Private banking relationships: Is now the time to reassess your deal?

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There’s a great deal in the press at the moment about the record low interest rates on the high street, and the value in revisiting your mortgage product for the chance of a better deal. However, it’s not only the high street where opportunities are improving; clients are also benefiting from revisiting their private banking relationships.

When a client enters a mortgage with a private bank, which tends to be over a five-year term, they get a loan (usually on an interest only basis) and a relationship with their private banker. If you have a private banking relationship which goes back, say, five years, it’s worth revisiting because you might not have as good a relationship as you could, and therefore the best mortgage terms.

The private banking sphere is becoming more competitive, with private bankers willing to be more flexible on mortgage criteria to secure a long-term relationship with a client. For example, it’s now possible to enter a private banking relationship with a dry lend (i.e. placing no assets under management (AUM)), or less AUM than they would previously have been allowed.

Clients are nervous to consider alternative banks as they tend to have built up a relationship over a long period of time, but a broker can look at the potential for saving money.

LIBOR

With the announcement that Libor will be phased out by 2021, it’s unknown exactly how banks will be effected. For those clients who entered a loan with a private bank in the last few years, when it comes to re-mortgaging Libor will no longer apply, so their options could be a lot more expensive, depending on what the outcome is.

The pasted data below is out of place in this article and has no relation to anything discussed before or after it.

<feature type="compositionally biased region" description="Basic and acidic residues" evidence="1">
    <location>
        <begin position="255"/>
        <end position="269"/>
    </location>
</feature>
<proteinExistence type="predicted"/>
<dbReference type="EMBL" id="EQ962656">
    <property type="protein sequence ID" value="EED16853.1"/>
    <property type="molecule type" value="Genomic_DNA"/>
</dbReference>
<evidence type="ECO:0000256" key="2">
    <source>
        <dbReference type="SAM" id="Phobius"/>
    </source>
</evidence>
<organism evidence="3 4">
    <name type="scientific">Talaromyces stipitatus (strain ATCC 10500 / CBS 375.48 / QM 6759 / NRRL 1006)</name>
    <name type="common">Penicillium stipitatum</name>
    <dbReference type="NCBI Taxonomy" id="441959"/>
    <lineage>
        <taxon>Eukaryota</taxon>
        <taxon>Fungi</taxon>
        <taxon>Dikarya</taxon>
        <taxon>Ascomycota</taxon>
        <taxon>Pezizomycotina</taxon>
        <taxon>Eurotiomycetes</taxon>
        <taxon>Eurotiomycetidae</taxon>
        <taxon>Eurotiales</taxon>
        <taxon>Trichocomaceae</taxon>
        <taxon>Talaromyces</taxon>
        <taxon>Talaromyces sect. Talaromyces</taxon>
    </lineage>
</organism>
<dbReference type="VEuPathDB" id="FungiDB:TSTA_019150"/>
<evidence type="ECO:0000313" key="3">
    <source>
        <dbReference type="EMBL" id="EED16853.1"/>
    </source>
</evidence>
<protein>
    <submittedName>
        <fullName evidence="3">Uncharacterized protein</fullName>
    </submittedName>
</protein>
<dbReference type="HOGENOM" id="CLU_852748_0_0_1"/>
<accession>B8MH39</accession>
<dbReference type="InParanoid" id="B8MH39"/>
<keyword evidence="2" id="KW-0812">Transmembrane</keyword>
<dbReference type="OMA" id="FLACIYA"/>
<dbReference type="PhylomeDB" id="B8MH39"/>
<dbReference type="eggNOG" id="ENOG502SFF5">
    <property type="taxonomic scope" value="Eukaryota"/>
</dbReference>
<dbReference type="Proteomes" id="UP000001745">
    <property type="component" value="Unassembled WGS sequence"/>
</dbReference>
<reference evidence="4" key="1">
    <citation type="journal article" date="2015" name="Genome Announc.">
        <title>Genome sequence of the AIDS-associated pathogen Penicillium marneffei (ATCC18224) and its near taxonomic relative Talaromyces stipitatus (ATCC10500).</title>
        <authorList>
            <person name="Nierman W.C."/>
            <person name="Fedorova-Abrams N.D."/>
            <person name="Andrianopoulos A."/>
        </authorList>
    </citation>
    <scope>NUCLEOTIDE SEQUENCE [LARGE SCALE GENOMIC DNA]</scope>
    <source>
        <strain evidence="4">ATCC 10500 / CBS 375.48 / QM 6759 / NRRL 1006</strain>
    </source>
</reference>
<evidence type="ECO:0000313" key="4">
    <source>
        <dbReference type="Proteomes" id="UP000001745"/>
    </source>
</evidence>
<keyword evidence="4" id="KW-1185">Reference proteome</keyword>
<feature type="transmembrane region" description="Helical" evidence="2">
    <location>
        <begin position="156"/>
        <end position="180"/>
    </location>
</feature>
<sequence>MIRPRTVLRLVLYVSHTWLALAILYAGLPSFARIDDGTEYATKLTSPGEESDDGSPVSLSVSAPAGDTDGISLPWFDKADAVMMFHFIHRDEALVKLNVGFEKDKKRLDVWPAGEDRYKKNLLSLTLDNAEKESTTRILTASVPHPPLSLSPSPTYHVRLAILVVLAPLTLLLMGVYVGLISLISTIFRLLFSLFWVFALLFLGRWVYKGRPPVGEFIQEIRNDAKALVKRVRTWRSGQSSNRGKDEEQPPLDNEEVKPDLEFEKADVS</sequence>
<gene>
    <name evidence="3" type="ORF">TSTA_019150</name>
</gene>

Revisiting the private banking relationship now, while the rate is certain, could be beneficial in the long run.

Case study

For example, I recently worked with a client who had taken a mortgage with a private bank in 2013. The mortgage was worth £4million, and the property was purchased for £7million at the time. The client had placed £2million AUM and paid an interest rate of 2.5% + base rate.

When the client approached me in 2017, the property was valued at £10million; on speaking with other private banks, I was able to raise the mortgage to £6million, releasing £2million back into the client’s pocket. Despite the client being requested to place £1million AUM with the new bank, they netted £3million as a result of the new relationship.

This enabled the client to make the most of his equity, reduce the amount of AUM, and benefit from a cheaper rate of 1.75% + Libor.

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